Monday, 18 November 2019

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Meiktila rehabilitation will take 2 or 3 months


Reconstruction of homes and shops in Meiktila, and rehabilitation of the displaced townsfolk, will take two or three months, a senior relief officer told Myanmar Times last week.
 
Families in a camp identified by officials as a predominantly Buddhist IDP camp sheltering under plastic tarps at a primary school. Photo: U.S. Embassy Rangoon via Facebook
Families in a camp identified by officials as a predominantly Buddhist IDP camp sheltering under plastic tarps at a primary school. Photo: U.S. Embassy Rangoon via Facebook
The violence which erupted in the central Myanmar town on March 20 left at least 43 dead, with officials saying 1,594 houses were destroyed in riots and some 12,000 people left homeless, most of whom are being sheltered at refugee camps nearby.

Myanmar Times quote the official as saying the relief efforts had received more than half a million US dollars in donations and aid.

Quoting Mandalay Attorney General Ye Aung Myint, the report said that it remained unclear how many of the displaced—the vast majority of whom are Muslims—would be willing to return to their former neighborhoods.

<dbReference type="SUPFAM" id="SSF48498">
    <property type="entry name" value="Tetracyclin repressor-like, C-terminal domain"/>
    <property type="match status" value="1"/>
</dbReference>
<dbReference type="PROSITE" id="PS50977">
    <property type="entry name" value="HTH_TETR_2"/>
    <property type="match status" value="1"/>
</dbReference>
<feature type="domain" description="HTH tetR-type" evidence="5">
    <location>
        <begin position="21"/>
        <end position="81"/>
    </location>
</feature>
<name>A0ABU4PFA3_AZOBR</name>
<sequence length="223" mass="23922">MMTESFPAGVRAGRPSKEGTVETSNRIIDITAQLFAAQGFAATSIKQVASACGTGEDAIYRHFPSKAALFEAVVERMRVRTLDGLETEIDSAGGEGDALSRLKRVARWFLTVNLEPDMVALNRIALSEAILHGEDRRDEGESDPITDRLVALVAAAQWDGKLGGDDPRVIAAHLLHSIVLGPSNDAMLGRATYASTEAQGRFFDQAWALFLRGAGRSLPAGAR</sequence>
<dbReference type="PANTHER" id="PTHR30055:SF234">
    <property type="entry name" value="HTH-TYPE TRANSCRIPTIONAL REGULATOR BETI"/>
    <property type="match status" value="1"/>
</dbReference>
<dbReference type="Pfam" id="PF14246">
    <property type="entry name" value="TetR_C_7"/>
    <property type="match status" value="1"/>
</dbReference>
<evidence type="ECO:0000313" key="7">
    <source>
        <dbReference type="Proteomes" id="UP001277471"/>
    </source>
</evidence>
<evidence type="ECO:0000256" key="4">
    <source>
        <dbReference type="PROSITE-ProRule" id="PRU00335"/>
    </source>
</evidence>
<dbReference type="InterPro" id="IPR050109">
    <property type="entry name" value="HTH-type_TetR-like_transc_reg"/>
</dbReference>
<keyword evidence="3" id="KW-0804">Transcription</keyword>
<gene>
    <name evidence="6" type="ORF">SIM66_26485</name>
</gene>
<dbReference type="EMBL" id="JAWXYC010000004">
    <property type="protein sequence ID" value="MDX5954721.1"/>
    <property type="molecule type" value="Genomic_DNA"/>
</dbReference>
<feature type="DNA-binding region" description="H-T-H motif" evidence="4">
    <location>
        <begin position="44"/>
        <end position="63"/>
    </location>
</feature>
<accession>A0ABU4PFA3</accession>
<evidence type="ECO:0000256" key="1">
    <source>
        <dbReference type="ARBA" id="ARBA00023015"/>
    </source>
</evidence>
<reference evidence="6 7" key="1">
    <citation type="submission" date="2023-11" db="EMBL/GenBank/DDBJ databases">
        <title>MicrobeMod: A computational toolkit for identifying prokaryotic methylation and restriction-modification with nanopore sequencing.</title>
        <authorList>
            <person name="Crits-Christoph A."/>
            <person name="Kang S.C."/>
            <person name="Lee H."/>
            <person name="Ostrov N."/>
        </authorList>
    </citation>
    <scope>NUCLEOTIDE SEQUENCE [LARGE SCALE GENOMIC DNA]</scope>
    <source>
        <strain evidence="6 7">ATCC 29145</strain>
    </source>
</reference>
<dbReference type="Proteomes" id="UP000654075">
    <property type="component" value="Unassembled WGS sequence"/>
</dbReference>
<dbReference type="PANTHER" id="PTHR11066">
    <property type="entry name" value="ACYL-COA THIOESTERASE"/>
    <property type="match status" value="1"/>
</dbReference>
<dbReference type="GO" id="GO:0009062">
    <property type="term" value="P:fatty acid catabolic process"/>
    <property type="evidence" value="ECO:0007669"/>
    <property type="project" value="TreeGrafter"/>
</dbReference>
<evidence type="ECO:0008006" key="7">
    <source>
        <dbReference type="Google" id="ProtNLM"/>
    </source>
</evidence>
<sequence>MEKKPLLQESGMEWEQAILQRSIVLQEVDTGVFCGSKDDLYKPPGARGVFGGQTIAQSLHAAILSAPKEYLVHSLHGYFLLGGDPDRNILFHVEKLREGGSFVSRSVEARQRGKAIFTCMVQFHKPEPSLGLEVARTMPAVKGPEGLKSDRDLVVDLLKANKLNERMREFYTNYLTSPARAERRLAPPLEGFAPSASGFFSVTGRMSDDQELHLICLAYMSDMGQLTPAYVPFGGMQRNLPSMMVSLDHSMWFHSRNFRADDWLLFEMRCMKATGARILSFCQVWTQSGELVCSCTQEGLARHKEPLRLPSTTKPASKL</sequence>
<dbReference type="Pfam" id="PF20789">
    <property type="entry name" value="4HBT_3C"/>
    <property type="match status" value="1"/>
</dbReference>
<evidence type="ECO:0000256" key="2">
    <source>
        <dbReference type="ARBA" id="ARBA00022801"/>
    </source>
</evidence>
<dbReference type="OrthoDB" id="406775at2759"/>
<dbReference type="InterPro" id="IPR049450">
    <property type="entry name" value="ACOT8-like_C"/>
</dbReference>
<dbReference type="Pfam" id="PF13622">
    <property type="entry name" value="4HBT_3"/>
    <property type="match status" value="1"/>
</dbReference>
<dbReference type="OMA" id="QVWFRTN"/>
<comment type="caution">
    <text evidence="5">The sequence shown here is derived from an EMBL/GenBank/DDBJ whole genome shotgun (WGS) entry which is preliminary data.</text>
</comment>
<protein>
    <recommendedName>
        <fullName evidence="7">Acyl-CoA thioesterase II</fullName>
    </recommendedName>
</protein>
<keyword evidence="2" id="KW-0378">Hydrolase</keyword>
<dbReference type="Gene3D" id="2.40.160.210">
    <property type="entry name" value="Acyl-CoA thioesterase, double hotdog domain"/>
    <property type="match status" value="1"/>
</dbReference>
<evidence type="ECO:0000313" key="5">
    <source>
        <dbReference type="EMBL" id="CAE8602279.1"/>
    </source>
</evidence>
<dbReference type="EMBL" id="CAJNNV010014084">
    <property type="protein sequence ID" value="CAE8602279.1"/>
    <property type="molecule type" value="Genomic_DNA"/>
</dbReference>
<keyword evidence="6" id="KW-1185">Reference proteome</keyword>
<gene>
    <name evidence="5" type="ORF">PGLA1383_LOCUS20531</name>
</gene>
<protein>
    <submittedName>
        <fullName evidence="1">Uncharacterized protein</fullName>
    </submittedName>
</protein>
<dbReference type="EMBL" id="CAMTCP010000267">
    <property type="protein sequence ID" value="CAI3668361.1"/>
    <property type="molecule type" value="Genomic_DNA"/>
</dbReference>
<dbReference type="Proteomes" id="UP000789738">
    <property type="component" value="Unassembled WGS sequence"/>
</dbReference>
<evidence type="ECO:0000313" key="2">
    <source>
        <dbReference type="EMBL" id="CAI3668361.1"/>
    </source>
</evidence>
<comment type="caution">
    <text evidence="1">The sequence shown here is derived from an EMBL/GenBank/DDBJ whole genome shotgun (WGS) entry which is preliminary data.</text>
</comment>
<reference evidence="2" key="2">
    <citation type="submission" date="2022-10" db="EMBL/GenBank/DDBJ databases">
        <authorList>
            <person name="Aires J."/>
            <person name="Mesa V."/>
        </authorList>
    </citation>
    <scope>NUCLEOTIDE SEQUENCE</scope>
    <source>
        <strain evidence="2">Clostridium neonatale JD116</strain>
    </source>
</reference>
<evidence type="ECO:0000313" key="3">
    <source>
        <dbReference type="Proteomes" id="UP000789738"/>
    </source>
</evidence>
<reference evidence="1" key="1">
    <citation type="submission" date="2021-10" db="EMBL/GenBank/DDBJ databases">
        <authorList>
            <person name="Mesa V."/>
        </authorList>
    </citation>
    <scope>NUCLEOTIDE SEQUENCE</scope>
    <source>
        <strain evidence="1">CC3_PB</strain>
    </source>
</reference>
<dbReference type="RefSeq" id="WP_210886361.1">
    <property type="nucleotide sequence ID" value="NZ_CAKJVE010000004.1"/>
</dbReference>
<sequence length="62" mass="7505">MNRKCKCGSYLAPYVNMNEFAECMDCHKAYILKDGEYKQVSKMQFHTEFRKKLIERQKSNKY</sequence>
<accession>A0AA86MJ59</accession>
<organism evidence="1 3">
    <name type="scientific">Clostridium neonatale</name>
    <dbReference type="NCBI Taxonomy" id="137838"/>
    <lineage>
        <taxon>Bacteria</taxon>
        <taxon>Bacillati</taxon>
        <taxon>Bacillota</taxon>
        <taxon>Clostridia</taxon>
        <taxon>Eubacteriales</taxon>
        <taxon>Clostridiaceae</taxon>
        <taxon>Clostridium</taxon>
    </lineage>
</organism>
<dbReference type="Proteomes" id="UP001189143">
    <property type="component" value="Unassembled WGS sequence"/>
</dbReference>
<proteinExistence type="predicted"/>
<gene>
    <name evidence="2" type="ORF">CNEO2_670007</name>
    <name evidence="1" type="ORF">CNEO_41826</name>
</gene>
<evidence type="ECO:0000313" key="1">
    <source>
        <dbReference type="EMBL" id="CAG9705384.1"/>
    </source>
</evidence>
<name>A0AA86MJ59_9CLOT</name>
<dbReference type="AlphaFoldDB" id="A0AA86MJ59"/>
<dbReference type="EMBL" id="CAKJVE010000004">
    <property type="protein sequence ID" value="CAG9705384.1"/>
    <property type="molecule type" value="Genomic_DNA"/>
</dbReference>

Meanwhile, a report released recently by the United Nations Office for the Coordination of Humanitarian Affairs (UNOCHA) said that of the 12,000 who fled Meiktila during the communal strife, some 8,400 remain in camps.

UNOCHA said an inter-agency assessment had concluded that “urgent needs remained” in food, shelter, non-food-items (NFIs) including clothes, water, sanitation and hygiene sectors in the camps.

“At the time of the assessment [March 24-31], the respondents from 85 percent of the assessed locations (17 camps) were relying on food aid, while 30 percent (six camps) did not have access to markets,” the report said. “Health assistance was also a concern as 36 percent (seven camps) did not have access to health facilities in their locations of displacement. Despite ongoing shelter assistance, about 40 percent (eight camps) did not have access to suitable shelter. Approximately 60 percent (12 camps) reported limited access to drinking water and 17 percent (three camps) did not have access to functioning latrines.”

However, UNOCHA said, there have been no reports of disease outbreak, and regular distributions of basic foods such as pulses, oil, rice, salt and blended food for pregnant and lactating mothers have been received at the camps.

Related articles:
  1. Meiktila: Waiting to return home
  2. BBC airs video of Meiktila killings
  3. International community condemns Meiktila riots
 

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